It was Loic Bruni’s birthday … but he suffered the same shit luck as the rest of the elite big dogs.

We expected him, Gee and Danny to dominate seeding but only Gee made it down in one piece. Loic got blown by the wind mid-track, took a dive and ended up in Fort William hospital getting two stitches in his foot.

Loic made it back for race runs and thanks to his dodgy seeding run was the first elite rider down the hill. I watched him tear through the Motorway and over the Visit Scotland jump, announcing the start of the Elite field at a pace that could well have won a World Cup, never mind a British National.

“It was up and down I would say! Today was about making sure we all the setup ready for the World Cup and my seeding run went a little bit not as planned. I took the wind in the middle of the track and I went down pretty hard. I went and got stitches in my foot and I wasn’t sure about racing in the afternoon.

I went for it and I tried to do a pretty smooth run. I made no big mistakes and I was pretty happy. Not so fast but it was good!”

Loic Bruni

And last but very much not least. The man that almost single handedly turbo charged a national race into something way more like a World Cup.

Danny pulled out his 29″ prototype Mondraker Summum on Friday and immediately went scarily fast. Despite the internet hype around the new bike he was reassuringly very ‘Danny’ about the whole thing and stayed completely down to earth. I asked him what he thinks about the fuss they’re creating… his answer? “Get a life, get off the internet and go ride your bike!”

Danny went fastest in practice on Friday but punctured in seeding, handing the top spot to Gee. He hit the track early in the elite field following Marcus Engelstjerne down.

When Danny dropped in, Loic had already crossed the line at set a 4.33.487, going fastest at both splits. Loic didn’t get long in the hotseat though and just three riders later he was shaking hands with Danny Hart and wondering where he could find two more seconds. Danny simply went faster. Faster at both splits by one second and fastest across the line with a 4.31.807.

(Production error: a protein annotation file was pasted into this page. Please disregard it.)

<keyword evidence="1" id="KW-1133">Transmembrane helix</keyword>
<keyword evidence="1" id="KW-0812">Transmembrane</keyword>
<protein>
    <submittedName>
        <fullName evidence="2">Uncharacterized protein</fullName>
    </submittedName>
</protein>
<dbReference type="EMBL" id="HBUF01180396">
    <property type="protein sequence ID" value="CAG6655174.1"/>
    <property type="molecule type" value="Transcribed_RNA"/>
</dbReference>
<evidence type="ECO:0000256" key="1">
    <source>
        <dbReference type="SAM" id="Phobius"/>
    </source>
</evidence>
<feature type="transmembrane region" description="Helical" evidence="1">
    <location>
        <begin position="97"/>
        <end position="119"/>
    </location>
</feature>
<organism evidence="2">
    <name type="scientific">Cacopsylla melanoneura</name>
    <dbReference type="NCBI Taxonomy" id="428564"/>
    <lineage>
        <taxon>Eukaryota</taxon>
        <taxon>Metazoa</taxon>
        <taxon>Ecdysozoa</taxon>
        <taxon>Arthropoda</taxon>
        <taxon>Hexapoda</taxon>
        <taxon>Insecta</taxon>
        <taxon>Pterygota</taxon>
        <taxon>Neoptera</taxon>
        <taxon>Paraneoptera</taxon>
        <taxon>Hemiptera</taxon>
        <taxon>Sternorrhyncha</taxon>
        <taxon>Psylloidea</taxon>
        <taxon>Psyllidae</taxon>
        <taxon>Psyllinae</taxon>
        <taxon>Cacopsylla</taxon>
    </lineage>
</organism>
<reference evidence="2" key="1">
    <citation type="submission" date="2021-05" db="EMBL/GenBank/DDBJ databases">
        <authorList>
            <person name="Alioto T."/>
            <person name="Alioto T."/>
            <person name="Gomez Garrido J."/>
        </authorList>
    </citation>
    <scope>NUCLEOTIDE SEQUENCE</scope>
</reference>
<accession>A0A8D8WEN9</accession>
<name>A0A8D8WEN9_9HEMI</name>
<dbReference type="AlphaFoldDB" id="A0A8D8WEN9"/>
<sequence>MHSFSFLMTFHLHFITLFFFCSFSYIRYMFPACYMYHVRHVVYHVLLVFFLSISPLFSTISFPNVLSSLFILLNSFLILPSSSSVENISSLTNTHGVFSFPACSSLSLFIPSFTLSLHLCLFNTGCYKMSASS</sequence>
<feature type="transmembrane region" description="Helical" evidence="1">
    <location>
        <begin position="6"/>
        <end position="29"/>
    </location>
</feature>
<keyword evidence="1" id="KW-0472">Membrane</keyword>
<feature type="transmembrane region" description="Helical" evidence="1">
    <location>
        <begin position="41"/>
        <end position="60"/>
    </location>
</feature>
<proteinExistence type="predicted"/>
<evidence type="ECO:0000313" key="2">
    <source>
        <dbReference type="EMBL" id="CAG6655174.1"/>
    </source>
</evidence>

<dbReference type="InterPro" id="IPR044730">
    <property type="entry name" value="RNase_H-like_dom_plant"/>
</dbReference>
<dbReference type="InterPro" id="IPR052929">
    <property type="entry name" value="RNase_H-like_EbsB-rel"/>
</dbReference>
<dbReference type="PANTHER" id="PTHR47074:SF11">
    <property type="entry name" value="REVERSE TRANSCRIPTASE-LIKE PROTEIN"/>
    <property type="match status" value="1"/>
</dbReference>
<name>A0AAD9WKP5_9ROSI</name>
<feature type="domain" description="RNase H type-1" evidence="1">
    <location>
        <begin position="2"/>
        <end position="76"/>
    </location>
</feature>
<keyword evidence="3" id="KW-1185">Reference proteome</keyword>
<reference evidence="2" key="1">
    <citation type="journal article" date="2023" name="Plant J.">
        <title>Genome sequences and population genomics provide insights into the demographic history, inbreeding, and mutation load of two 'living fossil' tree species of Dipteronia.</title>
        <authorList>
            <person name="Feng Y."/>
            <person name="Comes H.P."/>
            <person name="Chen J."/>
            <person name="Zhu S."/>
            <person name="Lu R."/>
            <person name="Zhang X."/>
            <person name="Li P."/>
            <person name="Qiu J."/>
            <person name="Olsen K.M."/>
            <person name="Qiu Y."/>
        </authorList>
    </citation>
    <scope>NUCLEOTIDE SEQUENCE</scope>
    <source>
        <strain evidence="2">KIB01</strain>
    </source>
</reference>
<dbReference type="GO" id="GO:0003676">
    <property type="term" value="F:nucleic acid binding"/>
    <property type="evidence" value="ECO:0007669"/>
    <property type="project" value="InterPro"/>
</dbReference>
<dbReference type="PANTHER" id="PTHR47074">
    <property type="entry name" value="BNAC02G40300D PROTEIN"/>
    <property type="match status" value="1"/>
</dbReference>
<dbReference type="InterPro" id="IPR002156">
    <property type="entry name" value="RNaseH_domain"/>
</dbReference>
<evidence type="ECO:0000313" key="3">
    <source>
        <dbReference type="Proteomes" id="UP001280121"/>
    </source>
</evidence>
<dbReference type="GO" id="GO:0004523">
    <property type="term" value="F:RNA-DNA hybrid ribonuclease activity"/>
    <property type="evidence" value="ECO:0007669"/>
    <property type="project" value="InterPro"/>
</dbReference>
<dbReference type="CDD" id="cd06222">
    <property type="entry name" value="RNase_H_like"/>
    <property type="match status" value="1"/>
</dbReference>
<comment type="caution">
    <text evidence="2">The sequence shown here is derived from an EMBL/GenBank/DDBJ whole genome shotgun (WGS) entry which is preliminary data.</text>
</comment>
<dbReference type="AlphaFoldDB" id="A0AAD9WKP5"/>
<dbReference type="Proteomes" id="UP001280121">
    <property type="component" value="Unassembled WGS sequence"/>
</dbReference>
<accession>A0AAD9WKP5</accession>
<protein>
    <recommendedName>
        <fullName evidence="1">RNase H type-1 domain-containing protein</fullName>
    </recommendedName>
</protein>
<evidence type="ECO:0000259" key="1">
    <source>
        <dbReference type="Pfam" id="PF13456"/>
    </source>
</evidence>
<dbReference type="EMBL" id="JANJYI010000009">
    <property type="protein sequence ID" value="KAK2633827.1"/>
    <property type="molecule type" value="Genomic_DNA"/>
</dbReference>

“Yeah it was good. I won so you can’t ask for much more can you? I had a bit of a disaster in seeding but I knew I had good speed so I didn’t stress about it.

I’ve only ridden the bike for less than a week so it’s good for my confidence. The more I ride it the better I should get.”

Danny Hart

Elite men’s top 5:

  1. Danny Hart
  2. Loic Bruni
  3. Greg Williamson
  4. Marcelo Gutierrez Villegas
  5. Adam Brayton

Elite men’s series overall top 3:

  1. Danny Hart 422 points
  2. Gee Atherton 240 points
  3. Matt Simmonds 236 points

Next stop is Rhyd Y Felin, North Wales for Round 3 of the British Downhill Series on 17th / 18th June.

Learn more about Danny Hart’s prototype Mondraker Summum 29″ bike here

Learn more about Gee Atherton’s prototype Trek Session 29″ bike here

Learn more about Tahnee Seagrave’s prototype carbon Transition TR11 bike here

Watch the TRACKSIDE video from the weekend here

Thanks to the British Downhill Series team for another top weekend and to Mr Ian Lean for working his ass off to bring us more photo gold. Ian edited these photos on the motorway, stuffed into the back of Team Manager Dave’s Audi – cheers man!